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Melissa Kurtz 11 M.A.R., Joint Degree (Nursing)
Gainesville, FL, B.S., University of Florida; B.S., Berry College; M.A., Reformed Theological Seminary, Anglican

I am originally from Gainesville, FL, home to one of the best college football teams! Before entering Yale, I earned degrees in nursing, chemistry, and biblical studies and worked for eight years as a neonatal intensive care nurse at two urban tertiary care centers in Florida.  KurtzIn addition, I spent one year working in community development studying gentrification within Orlando, FL neighborhoods and the revitalization of these urban communities. Currently, I am a joint Master’s degree student, pursuing a Master of Arts in Religion (Ethics Concentration) at Yale Divinity School, and a Master of Science in Nursing (Nursing Management, Policy and Leadership) at Yale School of Nursing. My Yale studies focus on relationships among children's health care issues, policy advocacy, and the ethical delivery of quality health care.

“At Yale Divinity School, I have the opportunity to explore both theological and biomedical ethics, determining how each relates to the implementation of biomedical practices.  In addition, my studies in ethics provide a valuable lens through which to view the effects of health care practices on health care providers and recipients.”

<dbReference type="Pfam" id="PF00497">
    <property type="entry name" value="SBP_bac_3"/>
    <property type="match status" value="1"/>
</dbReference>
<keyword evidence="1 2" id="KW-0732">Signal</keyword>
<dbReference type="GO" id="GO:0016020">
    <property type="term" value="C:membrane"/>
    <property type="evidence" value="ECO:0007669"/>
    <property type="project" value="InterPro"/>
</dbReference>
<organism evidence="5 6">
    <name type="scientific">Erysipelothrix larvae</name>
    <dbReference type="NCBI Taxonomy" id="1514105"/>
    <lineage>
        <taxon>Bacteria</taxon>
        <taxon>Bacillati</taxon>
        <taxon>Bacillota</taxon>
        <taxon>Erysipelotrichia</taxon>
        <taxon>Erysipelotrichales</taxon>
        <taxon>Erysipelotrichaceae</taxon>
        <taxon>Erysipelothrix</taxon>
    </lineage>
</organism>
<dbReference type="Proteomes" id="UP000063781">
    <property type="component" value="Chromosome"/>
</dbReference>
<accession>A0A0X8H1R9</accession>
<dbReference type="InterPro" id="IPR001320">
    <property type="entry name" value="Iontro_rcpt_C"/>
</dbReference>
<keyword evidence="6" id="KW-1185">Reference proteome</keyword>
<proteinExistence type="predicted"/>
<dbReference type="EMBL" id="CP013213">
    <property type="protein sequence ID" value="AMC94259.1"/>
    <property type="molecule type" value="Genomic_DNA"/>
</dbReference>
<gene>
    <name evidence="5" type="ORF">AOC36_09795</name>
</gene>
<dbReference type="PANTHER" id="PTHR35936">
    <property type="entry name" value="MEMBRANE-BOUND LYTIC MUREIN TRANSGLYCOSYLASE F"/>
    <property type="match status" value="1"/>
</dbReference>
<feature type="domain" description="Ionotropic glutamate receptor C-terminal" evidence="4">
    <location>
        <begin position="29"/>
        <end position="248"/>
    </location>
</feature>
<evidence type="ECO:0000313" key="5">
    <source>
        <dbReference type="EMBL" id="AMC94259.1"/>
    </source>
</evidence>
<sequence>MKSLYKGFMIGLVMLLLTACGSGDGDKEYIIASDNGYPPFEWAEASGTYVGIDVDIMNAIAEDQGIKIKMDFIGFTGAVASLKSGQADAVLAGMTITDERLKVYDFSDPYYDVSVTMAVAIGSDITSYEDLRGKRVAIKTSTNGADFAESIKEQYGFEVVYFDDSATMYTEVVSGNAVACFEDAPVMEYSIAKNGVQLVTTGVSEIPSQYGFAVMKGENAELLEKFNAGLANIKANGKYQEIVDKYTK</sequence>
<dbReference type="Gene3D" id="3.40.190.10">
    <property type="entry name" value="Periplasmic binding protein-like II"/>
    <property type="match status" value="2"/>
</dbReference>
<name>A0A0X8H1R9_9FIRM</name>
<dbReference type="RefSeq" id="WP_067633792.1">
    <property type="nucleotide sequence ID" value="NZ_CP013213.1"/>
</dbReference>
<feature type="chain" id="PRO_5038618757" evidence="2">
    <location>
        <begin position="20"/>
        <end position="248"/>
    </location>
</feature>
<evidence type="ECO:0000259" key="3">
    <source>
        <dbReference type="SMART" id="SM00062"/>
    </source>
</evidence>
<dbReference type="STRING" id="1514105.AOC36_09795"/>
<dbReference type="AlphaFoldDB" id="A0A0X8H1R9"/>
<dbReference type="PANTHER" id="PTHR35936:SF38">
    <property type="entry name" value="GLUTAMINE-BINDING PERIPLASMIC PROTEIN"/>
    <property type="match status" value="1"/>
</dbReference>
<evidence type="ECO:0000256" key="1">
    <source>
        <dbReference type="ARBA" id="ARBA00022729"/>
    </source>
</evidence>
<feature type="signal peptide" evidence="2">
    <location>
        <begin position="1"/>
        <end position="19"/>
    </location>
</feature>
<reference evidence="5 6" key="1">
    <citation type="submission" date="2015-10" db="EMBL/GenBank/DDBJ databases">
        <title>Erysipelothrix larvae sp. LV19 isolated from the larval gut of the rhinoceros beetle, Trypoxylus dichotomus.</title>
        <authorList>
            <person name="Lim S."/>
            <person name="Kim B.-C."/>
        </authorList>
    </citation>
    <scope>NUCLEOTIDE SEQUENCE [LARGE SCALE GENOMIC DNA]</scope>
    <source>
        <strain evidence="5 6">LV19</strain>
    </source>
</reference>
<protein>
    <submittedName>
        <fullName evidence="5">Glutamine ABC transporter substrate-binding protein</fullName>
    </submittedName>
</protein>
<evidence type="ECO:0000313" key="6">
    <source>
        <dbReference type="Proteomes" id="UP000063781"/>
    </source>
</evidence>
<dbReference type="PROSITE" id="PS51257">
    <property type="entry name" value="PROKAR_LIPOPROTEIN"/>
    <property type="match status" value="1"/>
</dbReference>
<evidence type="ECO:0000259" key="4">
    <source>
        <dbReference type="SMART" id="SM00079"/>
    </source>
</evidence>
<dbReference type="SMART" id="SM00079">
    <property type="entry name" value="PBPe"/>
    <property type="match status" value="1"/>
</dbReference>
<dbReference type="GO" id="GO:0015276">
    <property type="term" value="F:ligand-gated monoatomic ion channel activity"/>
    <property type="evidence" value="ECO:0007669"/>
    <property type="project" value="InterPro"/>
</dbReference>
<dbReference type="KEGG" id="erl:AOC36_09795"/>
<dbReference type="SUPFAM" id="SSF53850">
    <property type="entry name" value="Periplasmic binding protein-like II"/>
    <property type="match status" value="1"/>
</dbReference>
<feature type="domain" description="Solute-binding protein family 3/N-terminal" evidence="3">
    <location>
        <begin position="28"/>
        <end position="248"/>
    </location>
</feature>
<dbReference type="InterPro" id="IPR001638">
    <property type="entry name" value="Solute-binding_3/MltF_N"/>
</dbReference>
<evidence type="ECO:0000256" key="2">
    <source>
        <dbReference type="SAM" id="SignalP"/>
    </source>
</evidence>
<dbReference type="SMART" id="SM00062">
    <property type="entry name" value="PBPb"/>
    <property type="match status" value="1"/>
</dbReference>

At Yale Divinity School, I have the opportunity to explore both theological and biomedical ethics, determining how each relates to the implementation of biomedical practices.  In addition, my studies in ethics provide a valuable lens through which to view the effects of health care practices on health care providers and recipients.  As a joint degree student, I am afforded both academic and practical experiences in nursing and religious studies.  For instance, as part of my degree requirements, I have participated in internships at institutions like the Hastings Center in Garrison, NY, a non-profit research institute that explores issues related to policy and bioethics.  While interning at the Hastings Center, I drew from my practical nursing knowledge in order to inform projects related to children’s health care and end-of-life issues.  Interestingly, some of these projects included a theological element.  One project focused on the development of materials related to the incorporation of bioethics into the theological education and training of future clergy.  Another examined the role of hospital chaplains in the delivery of pediatric palliative care.  With my joint degree background, I was able to offer input on these projects, and thereby champion effective ministry to ill children, as well as their family support systems.  Following graduation, I hope to continue my work on bioethical issues in a healthcare, policy or academic setting.

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